While 3G may be the feature that defines the name of the second-generation iPhone, the new features that will have the biggest impact on the smartphone’s adoption rate are these five that turn it a business-class device.


Almost from the moment the original iPhone was launched, the anticipation began for when the second generation of the product would be released to deal with the phone’s most glaring shortcomings — the lack of 3G connectivity and the missing features for corporate workers.

Beyond the new 3G capability that has been added to the second generation of the iPhone, here is a list of the five upgrades that Apple has made to iPhone 2.0 in order to make it more usable for business workers and more acceptable to IT departments.

1. Exchange support

When most business users think of a smartphone they think of a device they can use to check their office e-mail. That typically means connecting to Microsoft Exchange, since Exchange has over 60% market share in corporate e-mail. Thus, for the iPhone to become a mass market device for business users it absolutely has to have support for push e-mail from Exchange.

That support was glaringly absent from iPhone 1.0, but it is one of the flagship features of the new iPhone 3G. Fortunately, Apple has also promised a software update that will allow the original iPhone to benefit from the same software innovations that are being launched with the iPhone 3G, including the Exchange ActiveSync functionality.

2.  Business-level security

In order to meet the security needs that IT departments demand for smartphones, Apple beefed up iPhone security with support for a variety of new features including remote wipe, inactivity time-out, password enforcement, strong password policies, VPN client software (L2TP, IPSec, PPTP, and Cisco VPN), WPA2 Enterprise (plus other WEP and WPA standards), and 802.11x authentication.

3. Custom applications

The original iPhone was a completely closed platform. The only applications allowed on the device were the ones put there by Apple. With iPhone 2.0, Apple has relaxed that restriction considerably with the launch of its iPhone software developer kit (SDK), but it’s not a completely open system either. Apple controls most of the applications through its App Store.

However, Apple has also opened the door for businesses to build and deploy their own custom applications using the iPhone Developer Program and the iPhone Configuration Utility (see next section). For IT departments, one of the major drawbacks of the original iPhone was that users had to have iTunes — not an enterprise-approved application — for desktop syncing and software updates. With the advent of the iPhone Configuration Utility, that’s no longer the case.

4. Configuration profiles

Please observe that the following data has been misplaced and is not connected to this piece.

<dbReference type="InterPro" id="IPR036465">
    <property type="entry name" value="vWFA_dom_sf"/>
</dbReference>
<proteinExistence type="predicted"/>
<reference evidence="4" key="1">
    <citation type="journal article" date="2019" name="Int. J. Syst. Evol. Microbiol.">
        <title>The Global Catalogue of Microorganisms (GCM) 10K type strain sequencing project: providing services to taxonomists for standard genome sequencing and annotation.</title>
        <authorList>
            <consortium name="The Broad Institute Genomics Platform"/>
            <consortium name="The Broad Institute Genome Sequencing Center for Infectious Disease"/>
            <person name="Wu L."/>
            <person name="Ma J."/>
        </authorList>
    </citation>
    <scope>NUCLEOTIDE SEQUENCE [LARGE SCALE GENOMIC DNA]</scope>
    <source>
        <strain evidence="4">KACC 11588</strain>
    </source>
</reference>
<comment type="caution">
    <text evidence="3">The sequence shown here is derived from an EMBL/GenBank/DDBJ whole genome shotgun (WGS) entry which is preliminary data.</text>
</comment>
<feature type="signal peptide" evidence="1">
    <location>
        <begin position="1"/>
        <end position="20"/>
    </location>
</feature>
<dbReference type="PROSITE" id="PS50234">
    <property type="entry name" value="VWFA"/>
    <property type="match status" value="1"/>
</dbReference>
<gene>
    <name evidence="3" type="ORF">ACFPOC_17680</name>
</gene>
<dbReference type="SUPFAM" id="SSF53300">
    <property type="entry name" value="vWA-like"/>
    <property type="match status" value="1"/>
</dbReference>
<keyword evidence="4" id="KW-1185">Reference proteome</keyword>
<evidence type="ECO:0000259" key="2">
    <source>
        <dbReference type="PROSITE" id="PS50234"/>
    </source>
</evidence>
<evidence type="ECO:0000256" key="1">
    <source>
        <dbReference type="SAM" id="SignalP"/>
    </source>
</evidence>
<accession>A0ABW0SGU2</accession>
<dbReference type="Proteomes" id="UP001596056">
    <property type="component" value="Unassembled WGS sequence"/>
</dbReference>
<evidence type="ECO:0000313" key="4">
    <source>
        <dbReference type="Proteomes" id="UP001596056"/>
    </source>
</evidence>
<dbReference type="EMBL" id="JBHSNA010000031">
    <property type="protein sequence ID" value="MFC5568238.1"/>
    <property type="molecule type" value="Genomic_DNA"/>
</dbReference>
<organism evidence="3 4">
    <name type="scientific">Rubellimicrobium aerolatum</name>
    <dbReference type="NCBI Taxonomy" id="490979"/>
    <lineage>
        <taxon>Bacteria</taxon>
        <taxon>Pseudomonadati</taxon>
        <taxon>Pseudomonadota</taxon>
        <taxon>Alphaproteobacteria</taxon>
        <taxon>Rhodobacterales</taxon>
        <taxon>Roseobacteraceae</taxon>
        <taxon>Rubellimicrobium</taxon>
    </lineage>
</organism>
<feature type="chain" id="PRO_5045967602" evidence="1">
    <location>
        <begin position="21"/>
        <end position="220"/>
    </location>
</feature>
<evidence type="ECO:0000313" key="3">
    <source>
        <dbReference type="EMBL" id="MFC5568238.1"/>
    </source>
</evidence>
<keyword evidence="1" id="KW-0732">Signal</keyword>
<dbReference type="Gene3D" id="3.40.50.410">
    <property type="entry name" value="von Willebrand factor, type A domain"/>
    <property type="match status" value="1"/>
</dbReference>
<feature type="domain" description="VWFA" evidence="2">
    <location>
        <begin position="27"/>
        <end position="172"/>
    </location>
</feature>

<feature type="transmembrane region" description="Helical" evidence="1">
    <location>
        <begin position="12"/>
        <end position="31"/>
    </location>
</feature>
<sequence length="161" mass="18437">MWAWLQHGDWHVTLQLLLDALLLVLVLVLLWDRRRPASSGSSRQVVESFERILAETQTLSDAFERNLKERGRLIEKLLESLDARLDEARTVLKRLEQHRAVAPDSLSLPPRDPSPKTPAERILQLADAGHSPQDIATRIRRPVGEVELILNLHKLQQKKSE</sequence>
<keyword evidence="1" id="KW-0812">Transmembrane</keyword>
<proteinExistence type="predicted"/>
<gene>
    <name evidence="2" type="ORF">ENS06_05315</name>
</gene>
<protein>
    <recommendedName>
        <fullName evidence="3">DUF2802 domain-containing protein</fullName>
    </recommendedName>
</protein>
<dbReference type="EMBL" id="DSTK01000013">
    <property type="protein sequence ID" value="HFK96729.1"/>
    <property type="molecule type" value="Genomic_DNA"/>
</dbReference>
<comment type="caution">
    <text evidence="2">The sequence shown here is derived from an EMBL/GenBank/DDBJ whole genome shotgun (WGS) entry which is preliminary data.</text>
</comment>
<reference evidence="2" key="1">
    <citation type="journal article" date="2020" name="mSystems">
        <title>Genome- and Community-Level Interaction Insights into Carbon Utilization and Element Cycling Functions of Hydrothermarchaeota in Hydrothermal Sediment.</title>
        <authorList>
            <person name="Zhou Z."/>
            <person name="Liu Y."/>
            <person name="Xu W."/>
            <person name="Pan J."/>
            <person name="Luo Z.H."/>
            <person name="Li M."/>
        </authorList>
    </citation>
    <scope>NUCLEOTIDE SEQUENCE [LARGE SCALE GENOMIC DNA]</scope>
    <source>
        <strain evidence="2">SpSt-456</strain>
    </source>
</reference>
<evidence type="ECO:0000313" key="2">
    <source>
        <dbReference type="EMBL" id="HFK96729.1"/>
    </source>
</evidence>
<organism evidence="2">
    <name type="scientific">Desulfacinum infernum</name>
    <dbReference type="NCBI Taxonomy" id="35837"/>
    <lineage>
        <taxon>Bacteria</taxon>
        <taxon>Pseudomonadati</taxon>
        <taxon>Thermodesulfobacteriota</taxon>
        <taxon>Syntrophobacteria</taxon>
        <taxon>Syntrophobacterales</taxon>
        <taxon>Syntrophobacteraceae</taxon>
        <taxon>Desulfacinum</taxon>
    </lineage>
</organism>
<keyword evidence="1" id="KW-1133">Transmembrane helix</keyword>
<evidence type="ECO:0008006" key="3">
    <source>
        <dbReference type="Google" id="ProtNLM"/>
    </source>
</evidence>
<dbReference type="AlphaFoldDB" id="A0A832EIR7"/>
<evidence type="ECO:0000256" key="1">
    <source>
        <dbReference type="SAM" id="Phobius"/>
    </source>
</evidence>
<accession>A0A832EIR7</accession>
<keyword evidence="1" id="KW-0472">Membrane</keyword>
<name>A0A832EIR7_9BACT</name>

For IT departments that want to deploy iPhones across large groups of employees, Apple now offers configuration profiles for the iPhone. These XML files can be used to tell the iPhone how to connect to enterprise systems as well as preconfigure the settings for Exchange, wireless networks, VPN, password policies, certificates, application restrictions, and users’ electronic signatures. The iPhone Configuration Utility is the tool used to create the profiles. plus it can also be used to deploy applications.

5. Enterprise rate plans

AT&T remains the exclusive U.S. carrier for the iPhone (internationally, Apple has contracted with a variety of different carriers). The first generation iPhone had a unique, strange, and somewhat confusing activation process that was handled through iTunes. That’s history. The iPhone now follows AT&T’s standard activation process and offers standard AT&T voice and data plans. The good news for businesses is that also means the iPhone can now be a part of AT&T’s enterprise rate plans.

Sanity check

Although Apple deserves credit for bringing the iPhone up-to-speed on business features — a wise move since a large number of the iPhone’s most enthusiastic adopters are business people — we should simply think of these upgrades as bringing the iPhone up to the minimum requirements for business.

The iPhone still does not have the long-hardened security or the wide array of third-party business applications that you’ll find on RIM’s BlackBerry, the incumbent enterprise smartphone. As such, I don’t expect the iPhone to be embraced in high-security environments such as government, health care, or large financial institutions, but it will now be good enough for most other businesses.

Apple is still playing catch-up from an enterprise standpoint, but at least it’s in the game now.

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